I’m still on holiday break but I wanted to publish this guest post from “Tales from the Hood,” an aid worker-blogger who has provided many of us with great insights and perspective from inside the humanitarian industry.
“Tales” was posted anonymously, in part to avoid causing trouble for his organization or himself. But this was also because he cares about promoting knowledge and understanding more than his personal brand.
Tales is now moving on to new things, putting the blog to bed. I’m not alone in seeing this as a loss and so I hope to convince him to continue posting here on Humanosphere.
For a start, here’s his answer to my holiday query in which I ask if we are entering a new phase for humanity in which the concept of “charity” needs to be reconfigured and if we need some new lingo for these folks we call philanthropists, humanitarians or, worse, do-gooders.
Tales from the Hood:
Three things I wish more “ordinary people” understood about humanitarian aid:
1) It’s possible to do aid wrong. There’s always some woman at the Christmas party who, once she discovers what I do for a living, wants to talk my ear off about some awful idea she has about how to help poor children in El Salvador or Cambodia. She’s watched the Brian Williams “Make A Difference” segments, maybe Googled a few things, and now she’s got it all figured out. Then she gets somewhere between hurt and mad when I tell her that her idea won’t work. It’s clearly come as a surprise for her to learn that it’s possible to do aid wrong.
If we do aid wrong, the people we think we’re helping actually get hurt. It’s doesn’t necessarily mean there’s a catastrophic system meltdown minutes later. But make no mistake – getting aid wrong causes harm. I don’t think there is a single more dangerous misperception about how to help “the poor” than the simple assumption that whatever we do in the name of “helping” is automatically, well, helpful. Why? Because knowing that it’s possible to get aid wrong, we’re responsible for getting it right. Once we know, we’re responsible for knowing the difference between good aid and bad aid, and giving our money to charities that do the former.
And that is a message that most people I know simply do not want to hear. Most people I know simply do not want to hear that the cause they’re supporting or maybe even the project they’ve started themselves is doing it wrong. Most people I know want to be unquestioningly affirmed for donating or volunteering or collecting clothing for Africa or whatever. In Western culture, particularly, there is a very strong cult of the giver: We’re programmed from a very young age to believe that “charity” and “doing good” and “making a difference” are all about us, the givers. People often get offended when it is suggested that their so-called “good intentions” may be good enough, as intentions go, but are actually the wrong way to help, or worse, may cause harm.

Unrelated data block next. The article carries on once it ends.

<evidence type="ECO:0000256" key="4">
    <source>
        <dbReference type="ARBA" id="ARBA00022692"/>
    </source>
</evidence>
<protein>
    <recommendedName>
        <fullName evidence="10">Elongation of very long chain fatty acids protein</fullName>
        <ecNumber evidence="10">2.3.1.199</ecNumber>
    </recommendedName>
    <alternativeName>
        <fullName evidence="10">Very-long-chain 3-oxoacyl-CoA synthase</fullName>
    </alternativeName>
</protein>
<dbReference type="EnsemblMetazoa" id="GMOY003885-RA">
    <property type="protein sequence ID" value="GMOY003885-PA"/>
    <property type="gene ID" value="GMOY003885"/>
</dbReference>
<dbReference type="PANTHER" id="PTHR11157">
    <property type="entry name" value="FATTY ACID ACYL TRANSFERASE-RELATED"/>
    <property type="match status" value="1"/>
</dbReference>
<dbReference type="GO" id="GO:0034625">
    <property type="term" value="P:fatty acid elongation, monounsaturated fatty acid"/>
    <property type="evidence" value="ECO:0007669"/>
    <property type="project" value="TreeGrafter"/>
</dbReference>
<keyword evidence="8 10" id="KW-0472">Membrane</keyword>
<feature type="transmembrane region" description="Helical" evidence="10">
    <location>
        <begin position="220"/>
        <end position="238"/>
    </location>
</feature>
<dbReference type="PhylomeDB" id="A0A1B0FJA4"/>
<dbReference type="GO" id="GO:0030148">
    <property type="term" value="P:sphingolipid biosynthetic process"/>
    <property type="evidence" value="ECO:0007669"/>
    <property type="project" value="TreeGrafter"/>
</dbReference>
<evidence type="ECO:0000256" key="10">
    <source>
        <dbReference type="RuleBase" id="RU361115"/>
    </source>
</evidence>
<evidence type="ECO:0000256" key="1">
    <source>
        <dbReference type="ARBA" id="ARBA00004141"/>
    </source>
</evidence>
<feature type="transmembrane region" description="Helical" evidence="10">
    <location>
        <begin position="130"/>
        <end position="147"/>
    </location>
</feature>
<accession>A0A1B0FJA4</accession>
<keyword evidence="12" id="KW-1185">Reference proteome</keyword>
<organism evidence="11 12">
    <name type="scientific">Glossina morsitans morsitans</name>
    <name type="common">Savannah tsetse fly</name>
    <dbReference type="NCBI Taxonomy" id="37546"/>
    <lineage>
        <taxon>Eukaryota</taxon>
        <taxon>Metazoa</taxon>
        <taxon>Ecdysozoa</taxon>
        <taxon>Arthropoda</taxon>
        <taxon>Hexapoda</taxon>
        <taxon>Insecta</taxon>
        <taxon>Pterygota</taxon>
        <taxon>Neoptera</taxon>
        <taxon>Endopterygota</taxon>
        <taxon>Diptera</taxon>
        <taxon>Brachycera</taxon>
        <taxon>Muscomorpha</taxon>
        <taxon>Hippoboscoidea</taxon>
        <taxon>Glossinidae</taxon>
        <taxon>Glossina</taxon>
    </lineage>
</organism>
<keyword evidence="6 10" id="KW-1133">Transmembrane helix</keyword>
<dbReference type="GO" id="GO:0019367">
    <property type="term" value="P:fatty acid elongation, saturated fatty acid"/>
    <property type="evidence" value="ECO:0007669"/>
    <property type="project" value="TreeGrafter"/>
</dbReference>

But it is not about us or our emotional desire to help. We do have the responsibility to know the difference between good aid and bad aid and, further, to support or do the former.
2) The overhead rate doesn’t tell you anything useful. There’s always a guy at the neighborhood barbeque who, on discovering what I do for a living, is all, “so… how much of my donation to [MY EMPLOYER] actually goes to beneficiaries? And how much goes to overhead and administration?” It’s always as if he’s about to trick me into giving up some embarrassing aid world secret.
See, there are legitimate costs of doing business for aid organizations, for NGOs. Costs like the office electric bill or the office rent or the salary of an administrative assistant. These are costs which for a range of very logical reasons can be difficult to attribute to specific program outcomes in the field. Difficult, but not impossible: the electric bill can be divided up by the number of beneficiaries over the life of a project, as can the salary of the admin assistant. But doing that takes time and effort, it takes the additional salary of someone to do the calculation, and those calculations all have to be redone every time a project finishes or a new grant is won. The larger the organization, the more projects in the organization’s portfolio, and the more donors the organization works with, the more complicated becomes the exercise of tracking the so-called “administration costs” down to individual beneficiaries. And in the end “overhead” basically represents the level of effort an NGO puts into breaking down and linking those legitimate costs of business with those field-level outcomes. Overhead is simply the agreement between NGOs and their donors about much effort the NGO has to put into documenting the breakdown of every portion of a donation in programmatic terms (effort, therefore, not spent doing real relief and development work) versus how much of a donation can simply be put into the general category of “overhead.”